Wednesday, April 4, 2018

Son of the Gods: Oy! Broken Blossoms This Aint!

There are some things I can get over – movie wise, that is.  While the racism of “Birth of a Nation” makes the skin crawl (not to mention a slight heaving of the stomach), it is an important film that should be seen at least once. “Pretty Woman” I can kind of enjoy, even though you know the average prostitute does not resemble Julia Roberts. But every once in a while I see a film that makes my jaw drop so low that thankfully it hits the floor or I’d be halfway to China.

Speaking of China, that brings me to 1930’s “Son of the Gods.” I’ve been making a slow trip through the sound career of Richard Barthelmess. Having viewed “Only Angels Have Wings” and “The Last Flight,” I must say I was pretty impressed. As a young man in the silents, he radiated purity and earnestness, giving unforgettable performances in “Broken Blossoms”,Way Down East,” and “Tol’able David.”

Success in "Broken Blossoms" made Barthelmess
the go-to guy for an Asian role

His maturity coincided with sound, and he developed a rather world weary, slightly heavy look; handsome, but certainly not boyish any longer. So, when I saw “Son of the Gods” playing on TCM I thought, what do I have to lose? Apparently, my lunch.

Here the story:
Sam Lee is a college student. Okay, stop right there. Barthelmess was 35 and looked it.
College student? He looks more like the professor!
Let’s continue. Sam is obviously wealthy (he plays polo and lends his friends money). He is also Chinese, but passes for white. While his male friends are okay with this, white women, once they find out, are appalled and disgusted. I believe he is called “a dirty yellow Chinaman.”

Sam decides he can’t stand it anymore at college and goes home to his family. His father is a very traditional looking Chinese man who runs a successful business (doing what, I can’t say, but it seems he lends money to people). By the way, his father is played by an American actor, but is convincingly made up to look stereotypically Chinese. Sam says he wants to strike out on his own and see the world. His father would prefer he not, but lovingly assents to his son’s wishes.
Dad (played by American actor E. Alyn Warren)
Now, it’s obvious that Sam does not look Asian and his father does, so you might wonder what went on here. Was Sam’s mother Caucasian? Turns out she is dead, but her portrait reveals her to be very much Asian. What gives? Doesn’t anyone question why Sam looks different than everyone else?

Unsuspecting love
Sam strikes out on his own and eventually lands a job with a novelist who is in need of someone who knows Chinese. While accompanying the author on his travels, Sam meets the glamorous and high living Allana in the South of France (Constance Bennett) and they fall in love. But, once Allana learns that Sam is – gasp! – Chinese, she goes berserk, whips him with a riding crop in public, and says all kinds of awful anti-Chinese things. She feels badly afterwards, but Sam has already left town. His father is dying and Sam has had enough of the white race.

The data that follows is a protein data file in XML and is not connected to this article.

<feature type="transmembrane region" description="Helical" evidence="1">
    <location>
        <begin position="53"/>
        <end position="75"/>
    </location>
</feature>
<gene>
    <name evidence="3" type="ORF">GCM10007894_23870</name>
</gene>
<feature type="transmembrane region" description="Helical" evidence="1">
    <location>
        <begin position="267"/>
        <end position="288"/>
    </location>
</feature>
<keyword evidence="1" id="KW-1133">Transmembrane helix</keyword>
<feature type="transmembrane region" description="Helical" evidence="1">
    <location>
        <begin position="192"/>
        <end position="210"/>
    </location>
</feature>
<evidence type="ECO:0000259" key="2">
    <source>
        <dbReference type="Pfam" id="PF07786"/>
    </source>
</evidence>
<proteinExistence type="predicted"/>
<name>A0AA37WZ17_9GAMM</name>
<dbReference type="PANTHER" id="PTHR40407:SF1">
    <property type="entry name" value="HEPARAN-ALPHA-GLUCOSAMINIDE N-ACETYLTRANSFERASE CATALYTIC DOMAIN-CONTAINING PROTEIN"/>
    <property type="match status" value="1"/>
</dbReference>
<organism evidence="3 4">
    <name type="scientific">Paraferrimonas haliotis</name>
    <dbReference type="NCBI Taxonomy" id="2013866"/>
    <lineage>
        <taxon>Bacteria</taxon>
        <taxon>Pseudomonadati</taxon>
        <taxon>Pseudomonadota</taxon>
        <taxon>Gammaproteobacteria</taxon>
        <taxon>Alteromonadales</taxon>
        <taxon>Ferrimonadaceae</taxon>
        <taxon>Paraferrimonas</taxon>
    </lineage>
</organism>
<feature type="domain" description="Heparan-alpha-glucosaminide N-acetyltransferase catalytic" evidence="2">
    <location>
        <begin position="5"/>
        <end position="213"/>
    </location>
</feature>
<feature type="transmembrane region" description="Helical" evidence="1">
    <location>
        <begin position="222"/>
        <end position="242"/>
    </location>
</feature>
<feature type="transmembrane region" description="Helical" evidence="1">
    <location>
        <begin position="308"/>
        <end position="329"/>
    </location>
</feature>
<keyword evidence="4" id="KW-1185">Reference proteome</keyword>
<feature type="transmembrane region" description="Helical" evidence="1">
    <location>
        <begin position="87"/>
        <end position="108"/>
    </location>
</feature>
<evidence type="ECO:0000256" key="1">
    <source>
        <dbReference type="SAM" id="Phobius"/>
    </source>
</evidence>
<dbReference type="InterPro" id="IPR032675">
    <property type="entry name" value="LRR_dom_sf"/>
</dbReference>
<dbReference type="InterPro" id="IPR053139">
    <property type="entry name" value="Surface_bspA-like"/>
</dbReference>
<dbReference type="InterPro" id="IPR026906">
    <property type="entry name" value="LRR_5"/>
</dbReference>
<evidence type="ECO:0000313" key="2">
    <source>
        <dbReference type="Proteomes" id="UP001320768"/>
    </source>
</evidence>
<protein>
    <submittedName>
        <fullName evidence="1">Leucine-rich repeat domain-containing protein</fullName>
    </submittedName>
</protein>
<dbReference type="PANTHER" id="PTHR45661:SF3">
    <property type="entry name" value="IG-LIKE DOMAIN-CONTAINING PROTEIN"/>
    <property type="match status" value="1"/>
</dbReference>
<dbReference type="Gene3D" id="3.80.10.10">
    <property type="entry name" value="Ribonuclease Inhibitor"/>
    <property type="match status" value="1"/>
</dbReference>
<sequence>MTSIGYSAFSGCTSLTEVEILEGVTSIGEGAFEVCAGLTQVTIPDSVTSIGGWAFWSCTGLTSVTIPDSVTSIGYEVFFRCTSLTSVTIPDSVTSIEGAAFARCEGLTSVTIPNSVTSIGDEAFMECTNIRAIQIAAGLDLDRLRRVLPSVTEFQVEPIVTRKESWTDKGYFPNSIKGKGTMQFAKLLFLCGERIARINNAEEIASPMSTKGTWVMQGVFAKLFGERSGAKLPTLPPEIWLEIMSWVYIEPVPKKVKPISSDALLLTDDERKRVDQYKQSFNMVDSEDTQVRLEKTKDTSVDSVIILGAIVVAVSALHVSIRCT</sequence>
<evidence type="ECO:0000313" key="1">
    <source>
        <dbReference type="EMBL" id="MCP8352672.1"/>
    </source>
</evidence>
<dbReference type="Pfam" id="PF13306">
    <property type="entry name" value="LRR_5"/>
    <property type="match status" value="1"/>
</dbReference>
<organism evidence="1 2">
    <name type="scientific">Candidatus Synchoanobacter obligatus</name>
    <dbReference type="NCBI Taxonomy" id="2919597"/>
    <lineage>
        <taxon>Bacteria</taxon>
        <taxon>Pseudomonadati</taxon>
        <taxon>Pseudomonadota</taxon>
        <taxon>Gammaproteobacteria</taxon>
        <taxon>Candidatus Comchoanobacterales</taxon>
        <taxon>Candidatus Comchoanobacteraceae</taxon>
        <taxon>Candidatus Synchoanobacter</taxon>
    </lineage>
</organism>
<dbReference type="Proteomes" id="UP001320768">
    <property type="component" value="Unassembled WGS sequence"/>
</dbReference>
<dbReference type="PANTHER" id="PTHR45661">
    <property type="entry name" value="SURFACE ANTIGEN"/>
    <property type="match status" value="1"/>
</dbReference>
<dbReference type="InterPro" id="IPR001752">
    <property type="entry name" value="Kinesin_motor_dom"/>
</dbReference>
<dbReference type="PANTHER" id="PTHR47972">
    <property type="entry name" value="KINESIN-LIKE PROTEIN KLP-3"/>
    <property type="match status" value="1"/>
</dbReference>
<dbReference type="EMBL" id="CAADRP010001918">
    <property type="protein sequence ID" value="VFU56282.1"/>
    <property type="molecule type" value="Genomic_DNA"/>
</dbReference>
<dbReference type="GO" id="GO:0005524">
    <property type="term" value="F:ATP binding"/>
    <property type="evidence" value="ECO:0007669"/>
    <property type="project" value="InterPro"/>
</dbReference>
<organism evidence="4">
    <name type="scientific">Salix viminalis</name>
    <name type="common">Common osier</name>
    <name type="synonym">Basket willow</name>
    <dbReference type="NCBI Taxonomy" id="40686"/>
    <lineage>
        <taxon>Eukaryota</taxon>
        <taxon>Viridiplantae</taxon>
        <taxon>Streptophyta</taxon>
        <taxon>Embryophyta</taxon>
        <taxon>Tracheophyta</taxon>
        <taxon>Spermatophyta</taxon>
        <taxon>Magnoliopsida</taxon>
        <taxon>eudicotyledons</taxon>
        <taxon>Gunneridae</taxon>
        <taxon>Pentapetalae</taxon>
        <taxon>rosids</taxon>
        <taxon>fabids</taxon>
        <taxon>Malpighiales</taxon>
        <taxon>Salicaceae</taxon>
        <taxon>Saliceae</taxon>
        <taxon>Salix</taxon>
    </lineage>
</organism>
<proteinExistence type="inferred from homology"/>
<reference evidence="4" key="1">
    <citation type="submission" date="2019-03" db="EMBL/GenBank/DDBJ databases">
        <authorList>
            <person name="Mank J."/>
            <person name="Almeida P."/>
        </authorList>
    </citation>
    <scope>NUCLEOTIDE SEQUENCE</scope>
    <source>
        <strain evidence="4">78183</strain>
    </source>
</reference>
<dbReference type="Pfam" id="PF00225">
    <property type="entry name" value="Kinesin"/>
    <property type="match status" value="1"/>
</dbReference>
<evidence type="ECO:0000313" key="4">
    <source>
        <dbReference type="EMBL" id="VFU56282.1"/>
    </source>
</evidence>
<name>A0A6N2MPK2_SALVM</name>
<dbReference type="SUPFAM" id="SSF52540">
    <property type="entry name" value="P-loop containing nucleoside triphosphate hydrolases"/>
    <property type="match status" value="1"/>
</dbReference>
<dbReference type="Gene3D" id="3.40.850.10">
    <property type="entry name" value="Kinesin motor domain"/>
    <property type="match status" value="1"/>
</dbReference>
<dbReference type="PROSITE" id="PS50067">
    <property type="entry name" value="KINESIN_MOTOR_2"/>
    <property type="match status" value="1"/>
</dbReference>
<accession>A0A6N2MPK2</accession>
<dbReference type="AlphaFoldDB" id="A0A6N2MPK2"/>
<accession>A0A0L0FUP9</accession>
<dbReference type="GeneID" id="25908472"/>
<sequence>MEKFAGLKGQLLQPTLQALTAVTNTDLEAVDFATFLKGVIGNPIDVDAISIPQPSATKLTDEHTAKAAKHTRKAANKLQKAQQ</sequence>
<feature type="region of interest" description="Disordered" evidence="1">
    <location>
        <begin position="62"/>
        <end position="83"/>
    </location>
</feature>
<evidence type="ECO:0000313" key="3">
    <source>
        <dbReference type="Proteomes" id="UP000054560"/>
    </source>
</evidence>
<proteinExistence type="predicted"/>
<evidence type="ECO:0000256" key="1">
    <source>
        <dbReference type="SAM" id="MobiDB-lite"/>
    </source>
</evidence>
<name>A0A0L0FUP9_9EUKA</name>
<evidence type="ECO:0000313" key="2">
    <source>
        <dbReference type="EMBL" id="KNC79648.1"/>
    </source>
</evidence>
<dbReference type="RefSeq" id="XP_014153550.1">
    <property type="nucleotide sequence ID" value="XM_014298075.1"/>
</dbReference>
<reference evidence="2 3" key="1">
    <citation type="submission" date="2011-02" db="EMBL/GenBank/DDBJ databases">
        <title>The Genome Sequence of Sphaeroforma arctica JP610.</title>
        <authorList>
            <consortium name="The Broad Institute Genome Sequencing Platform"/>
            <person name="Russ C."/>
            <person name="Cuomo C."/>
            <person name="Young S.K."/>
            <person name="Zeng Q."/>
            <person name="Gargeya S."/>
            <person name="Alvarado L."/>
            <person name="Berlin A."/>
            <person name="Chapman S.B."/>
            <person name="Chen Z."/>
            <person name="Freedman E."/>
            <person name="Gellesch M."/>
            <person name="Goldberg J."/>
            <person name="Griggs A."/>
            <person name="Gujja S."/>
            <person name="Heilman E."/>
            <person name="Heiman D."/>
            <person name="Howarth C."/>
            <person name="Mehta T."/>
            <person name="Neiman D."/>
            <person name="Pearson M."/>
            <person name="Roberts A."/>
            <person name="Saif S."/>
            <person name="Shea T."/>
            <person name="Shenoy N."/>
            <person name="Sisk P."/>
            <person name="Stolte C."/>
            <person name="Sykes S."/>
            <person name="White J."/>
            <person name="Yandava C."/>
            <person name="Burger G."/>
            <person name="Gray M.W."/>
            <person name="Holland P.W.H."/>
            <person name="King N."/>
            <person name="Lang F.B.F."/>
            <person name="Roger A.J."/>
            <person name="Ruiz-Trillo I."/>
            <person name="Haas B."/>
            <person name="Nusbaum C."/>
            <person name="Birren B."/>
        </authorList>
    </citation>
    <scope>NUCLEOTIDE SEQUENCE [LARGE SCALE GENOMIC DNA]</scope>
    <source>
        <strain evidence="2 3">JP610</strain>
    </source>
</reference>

Allana is a demon with that riding crop

Back home Sam goes full on Chinese. Here, Barthelmess looks like a parody of himself in “Broken Blossoms.” I’ll spare you the inanity, but it turn out that Sam was adopted and is – hooray! – actually white. Now, he and Allana can be together and all is white – I mean right – with the world.

Sam's new garb.... something is not quite right....
So, this was not a feather in the Barthelmess acting cap. Seriously, Laurence Olivier could not have done any better with this tripe. Constance Bennett played an awful woman, but she sure looked glamorous. The sequence describing little Sam’s road to adoption was originally filmed in Technicolor – showing an elaborate and presumably colorful parade in San Francisco’s Chinatown – has been lost and now only remains in black and white.

The funny thing is that the film starts out on a hopeful note. Sam’s college friends are angry at the girls who reject Sam because of his race and they give them a good verbal lashing. However, soon things turn, with even the wealthy Chinese being able to look down on the “coolies.”  Not cool!

I guess I kept watching because I just couldn’t believe what I was seeing, but as far as “Son of the Gods” goes, once is more than enough.


Caftan Woman said...

I hear you. I kept going because I wanted to know how it ended. I couldn't help thinking "why" throughout the whole mess.

FlickChick said...

CW - it sure was a mess - a Barthel - mess!

Inge Gregusch said...

I haven't seen this movie, but will take your word for it being a dud. What a waste of some excellent star talent! Fine review, as always.

FlickChick said...

Hi Inge - yes - a dud is the perfect word for it - a very disappointing dud.